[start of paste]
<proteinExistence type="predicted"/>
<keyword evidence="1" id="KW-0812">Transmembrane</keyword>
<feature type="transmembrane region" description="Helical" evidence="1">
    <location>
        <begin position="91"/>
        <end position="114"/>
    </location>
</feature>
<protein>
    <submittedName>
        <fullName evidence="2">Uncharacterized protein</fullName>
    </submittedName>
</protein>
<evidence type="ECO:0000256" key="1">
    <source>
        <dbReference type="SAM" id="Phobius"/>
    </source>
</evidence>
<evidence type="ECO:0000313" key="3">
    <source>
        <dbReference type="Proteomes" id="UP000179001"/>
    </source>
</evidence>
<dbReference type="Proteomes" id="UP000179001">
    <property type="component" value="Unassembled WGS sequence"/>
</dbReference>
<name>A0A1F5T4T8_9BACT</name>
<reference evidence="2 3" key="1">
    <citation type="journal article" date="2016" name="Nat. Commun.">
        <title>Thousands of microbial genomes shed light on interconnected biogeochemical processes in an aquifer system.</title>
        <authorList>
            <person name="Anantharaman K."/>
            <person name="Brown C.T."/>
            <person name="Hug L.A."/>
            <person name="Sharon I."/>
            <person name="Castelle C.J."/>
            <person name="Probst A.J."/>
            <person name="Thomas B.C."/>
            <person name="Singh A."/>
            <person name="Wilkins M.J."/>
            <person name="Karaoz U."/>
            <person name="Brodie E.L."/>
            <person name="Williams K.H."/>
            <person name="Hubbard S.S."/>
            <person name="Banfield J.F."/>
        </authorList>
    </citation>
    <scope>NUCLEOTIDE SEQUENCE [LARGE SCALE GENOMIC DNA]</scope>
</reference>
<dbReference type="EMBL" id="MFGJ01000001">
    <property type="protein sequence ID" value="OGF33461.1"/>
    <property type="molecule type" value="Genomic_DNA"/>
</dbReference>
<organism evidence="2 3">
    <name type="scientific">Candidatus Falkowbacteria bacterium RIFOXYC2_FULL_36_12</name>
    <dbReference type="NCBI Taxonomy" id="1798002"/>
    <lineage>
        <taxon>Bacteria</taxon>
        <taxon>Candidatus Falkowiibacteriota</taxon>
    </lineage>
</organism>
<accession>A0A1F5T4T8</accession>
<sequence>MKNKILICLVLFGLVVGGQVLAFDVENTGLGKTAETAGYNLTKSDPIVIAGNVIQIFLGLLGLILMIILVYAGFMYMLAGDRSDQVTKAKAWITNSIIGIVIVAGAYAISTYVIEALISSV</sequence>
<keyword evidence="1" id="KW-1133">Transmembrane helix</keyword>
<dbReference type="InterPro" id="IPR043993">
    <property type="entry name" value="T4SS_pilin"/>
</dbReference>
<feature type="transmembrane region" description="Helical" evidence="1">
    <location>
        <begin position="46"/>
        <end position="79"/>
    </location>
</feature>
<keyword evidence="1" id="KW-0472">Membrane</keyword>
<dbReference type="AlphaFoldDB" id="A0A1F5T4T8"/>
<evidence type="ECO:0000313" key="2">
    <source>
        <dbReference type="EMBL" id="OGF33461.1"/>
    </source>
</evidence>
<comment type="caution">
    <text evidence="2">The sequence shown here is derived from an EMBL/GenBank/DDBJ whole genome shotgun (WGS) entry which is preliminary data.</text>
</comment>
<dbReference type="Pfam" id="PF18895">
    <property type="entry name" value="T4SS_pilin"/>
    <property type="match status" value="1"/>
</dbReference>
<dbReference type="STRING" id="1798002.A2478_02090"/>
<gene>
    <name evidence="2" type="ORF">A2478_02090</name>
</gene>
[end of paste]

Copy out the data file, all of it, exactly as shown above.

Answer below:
<proteinExistence type="predicted"/>
<keyword evidence="1" id="KW-0812">Transmembrane</keyword>
<feature type="transmembrane region" description="Helical" evidence="1">
    <location>
        <begin position="91"/>
        <end position="114"/>
    </location>
</feature>
<protein>
    <submittedName>
        <fullName evidence="2">Uncharacterized protein</fullName>
    </submittedName>
</protein>
<evidence type="ECO:0000256" key="1">
    <source>
        <dbReference type="SAM" id="Phobius"/>
    </source>
</evidence>
<evidence type="ECO:0000313" key="3">
    <source>
        <dbReference type="Proteomes" id="UP000179001"/>
    </source>
</evidence>
<dbReference type="Proteomes" id="UP000179001">
    <property type="component" value="Unassembled WGS sequence"/>
</dbReference>
<name>A0A1F5T4T8_9BACT</name>
<reference evidence="2 3" key="1">
    <citation type="journal article" date="2016" name="Nat. Commun.">
        <title>Thousands of microbial genomes shed light on interconnected biogeochemical processes in an aquifer system.</title>
        <authorList>
            <person name="Anantharaman K."/>
            <person name="Brown C.T."/>
            <person name="Hug L.A."/>
            <person name="Sharon I."/>
            <person name="Castelle C.J."/>
            <person name="Probst A.J."/>
            <person name="Thomas B.C."/>
            <person name="Singh A."/>
            <person name="Wilkins M.J."/>
            <person name="Karaoz U."/>
            <person name="Brodie E.L."/>
            <person name="Williams K.H."/>
            <person name="Hubbard S.S."/>
            <person name="Banfield J.F."/>
        </authorList>
    </citation>
    <scope>NUCLEOTIDE SEQUENCE [LARGE SCALE GENOMIC DNA]</scope>
</reference>
<dbReference type="EMBL" id="MFGJ01000001">
    <property type="protein sequence ID" value="OGF33461.1"/>
    <property type="molecule type" value="Genomic_DNA"/>
</dbReference>
<organism evidence="2 3">
    <name type="scientific">Candidatus Falkowbacteria bacterium RIFOXYC2_FULL_36_12</name>
    <dbReference type="NCBI Taxonomy" id="1798002"/>
    <lineage>
        <taxon>Bacteria</taxon>
        <taxon>Candidatus Falkowiibacteriota</taxon>
    </lineage>
</organism>
<accession>A0A1F5T4T8</accession>
<sequence>MKNKILICLVLFGLVVGGQVLAFDVENTGLGKTAETAGYNLTKSDPIVIAGNVIQIFLGLLGLILMIILVYAGFMYMLAGDRSDQVTKAKAWITNSIIGIVIVAGAYAISTYVIEALISSV</sequence>
<keyword evidence="1" id="KW-1133">Transmembrane helix</keyword>
<dbReference type="InterPro" id="IPR043993">
    <property type="entry name" value="T4SS_pilin"/>
</dbReference>
<feature type="transmembrane region" description="Helical" evidence="1">
    <location>
        <begin position="46"/>
        <end position="79"/>
    </location>
</feature>
<keyword evidence="1" id="KW-0472">Membrane</keyword>
<dbReference type="AlphaFoldDB" id="A0A1F5T4T8"/>
<evidence type="ECO:0000313" key="2">
    <source>
        <dbReference type="EMBL" id="OGF33461.1"/>
    </source>
</evidence>
<comment type="caution">
    <text evidence="2">The sequence shown here is derived from an EMBL/GenBank/DDBJ whole genome shotgun (WGS) entry which is preliminary data.</text>
</comment>
<dbReference type="Pfam" id="PF18895">
    <property type="entry name" value="T4SS_pilin"/>
    <property type="match status" value="1"/>
</dbReference>
<dbReference type="STRING" id="1798002.A2478_02090"/>
<gene>
    <name evidence="2" type="ORF">A2478_02090</name>
</gene>